Proper 5B

June 04, 2012

  • The Lectionary Gospel

    Mark 3:20-35

    Author: Scott Hoezee

    Comments and Observations

    There is an old saying that sometimes a person “can’t see the forest for the trees.” The idea is that sometimes we become so wrapped up in one thing that we lose sight of the larger picture. Sometimes this can be humorous. So on a TV show you may see a man who is obsessed with getting his tie knotted just so. Hence, he spends an inordinate amount of time in front of the mirror until the tie is perfect and he has achieved that small crease just below the knot. Satisfied that he now looks good, he walks out of the house totally oblivious to the fact that his pants have a big rip right on his backside!

    Viewed from the right angle, something like this has happened when it comes to Mark 3. Many people have walked away from this chapter fretting to the depths of their soul the so-called “unpardonable sin.” We worry what the precise contours of that sin may be. We worry that someone we know may have been guilty of it. We worry that we may have accidentally committed this very sin. So in the past we preachers have tried to address this matter very often through the traditional line, “If you are worried about this sin, then you didn’t commit it.” Others of us have suggested that this most perilous of sins isn’t a one-time lapse. For the consequences to be this eternally dire, the person in question must be a hardcore anti-God figure who never accepts the Lord’s work even for a moment.

    But however we deal with this pastorally and theologically as preachers, the point is that we need to remember that many people have become obsessed with this particular part of the chapter very nearly to the exclusion of all else. Hence, what we sometimes come close to forgetting is that there are two rejections of Jesus in Mark 3. But when we become obsessed with the ins and outs of the unpardonable sin, we tend to ignore the fact that Mark 3 shows us also another unhappy way to view Jesus and that we need to avoid that attitude, too.  For this we look at Jesus’ family and the role it plays here.

    Jesus’ mother and brothers have apparently not yet become members of Jesus’ band of disciples. They have been following Jesus in a literal sense but not in the more important sense of discipleship. They have followed Jesus to check up on him, to observe what he has been up to. But the result of that kind of following is a dire conclusion: Jesus is off his rocker! He has become something of a family embarrassment, a public spectacle that they are eager to whisk out of sight. They want to take Jesus home, put him to bed, keep him quiet for a while, and then see if all this talk about casting out demons and the kingdom of his Father abates.

    As some commentators have pointed out, it appears that it was particularly Jesus’ engagement with the demonic that was causing Mary and Jesus’ brothers to arch their eyebrows the sharpest. It all seemed a little bizarre to them. In verse 21 they say literally that they had to get him on home because Jesus was exeste, a word meaning to stand outside of yourself. Even today we may refer to a person who is an emotional wreck as being “beside himself” with grief. The idea is that someone has taken leave of his senses (or his senses have taken leave of him) and so what remains for the time being is a person whose emotions are unchecked and unregulated. This is the family’s assessment of Jesus.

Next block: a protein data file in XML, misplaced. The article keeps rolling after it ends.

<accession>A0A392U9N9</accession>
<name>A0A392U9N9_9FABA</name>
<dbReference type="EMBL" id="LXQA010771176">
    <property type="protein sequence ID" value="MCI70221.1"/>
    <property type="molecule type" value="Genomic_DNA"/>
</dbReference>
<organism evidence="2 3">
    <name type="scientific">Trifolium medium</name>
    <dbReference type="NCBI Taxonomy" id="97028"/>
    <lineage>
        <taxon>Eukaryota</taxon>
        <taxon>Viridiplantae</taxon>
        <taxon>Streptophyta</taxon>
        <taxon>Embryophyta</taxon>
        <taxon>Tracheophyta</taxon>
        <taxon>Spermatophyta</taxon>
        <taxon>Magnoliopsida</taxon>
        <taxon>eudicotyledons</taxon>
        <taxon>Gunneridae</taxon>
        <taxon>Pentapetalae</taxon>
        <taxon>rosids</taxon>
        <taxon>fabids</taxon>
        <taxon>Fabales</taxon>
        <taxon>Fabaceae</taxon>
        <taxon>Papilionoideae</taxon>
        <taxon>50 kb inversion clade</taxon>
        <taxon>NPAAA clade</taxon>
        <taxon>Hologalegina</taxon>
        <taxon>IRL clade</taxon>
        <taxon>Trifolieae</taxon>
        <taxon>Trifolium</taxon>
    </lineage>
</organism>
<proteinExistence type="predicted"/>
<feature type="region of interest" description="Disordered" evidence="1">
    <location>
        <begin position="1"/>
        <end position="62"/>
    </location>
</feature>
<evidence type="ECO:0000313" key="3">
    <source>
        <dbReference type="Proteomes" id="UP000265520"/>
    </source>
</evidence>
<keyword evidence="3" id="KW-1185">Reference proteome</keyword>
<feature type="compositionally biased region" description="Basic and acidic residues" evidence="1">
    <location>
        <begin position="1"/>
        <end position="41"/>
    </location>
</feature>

Apparently all Jesus’ talk about invisible kingdoms of God and the casting out of demons led members of his own family to the conclusion that Jesus was seeing things that no one else could see and the reason was simple: he was out of his everloving mind!

    We probably can give the family a break—no one in history, after all, had ever before had to deal with having the Son of God as a close family member.   Still, to look at Jesus and chalk up his words as delusional, incorrect, incoherent—that is a pretty bad thing to do, too.  It’s maybe not an unpardonable sin but it may well be a sin in which we sometimes participate  Whenever we pick and choose from among our Savior’s words, deciding on our own which to take seriously and which to chalk up as no more than metaphor or something that doesn’t apply to us in the modern age, aren’t we essentially saying that sometimes Jesus said things that no one can take seriously?   Mark 3 shows us that there is indeed more than one way to reject Jesus.   We do well to pay attention to the lesser one sometimes and not let undue worries about the big one eclipse this for us.

    Questions to Ponder/Issues to Address

    The key question in Mark 3 is easy to spy: what is the so-called unpardonable sin?  The religious leaders in this chapter had crossed a vital line and Jesus responds in dire terms. Certainly it is true that what they said was laughable and easy to refute, as Jesus ably does. But here is a piece of folly that is not just dumb, it’s blasphemously heinous. Across the spectrum of life there are any number of things that people may say or do that are flat out stupid. People make foolish choices all the time. People mount specious arguments that can’t hold water for two seconds. They make illogical statements that are self-defeating. They face a choice of actions and, with clear eyes, choose the one thing that will hurt them the most. Folly happens and it happens all the time. But Mark 3 shows us the ultimate example of what counts as culpable folly, a form of foolishness that is so dire that it cannot be chalked up as a mere mistake or a momentary lapse of judgment.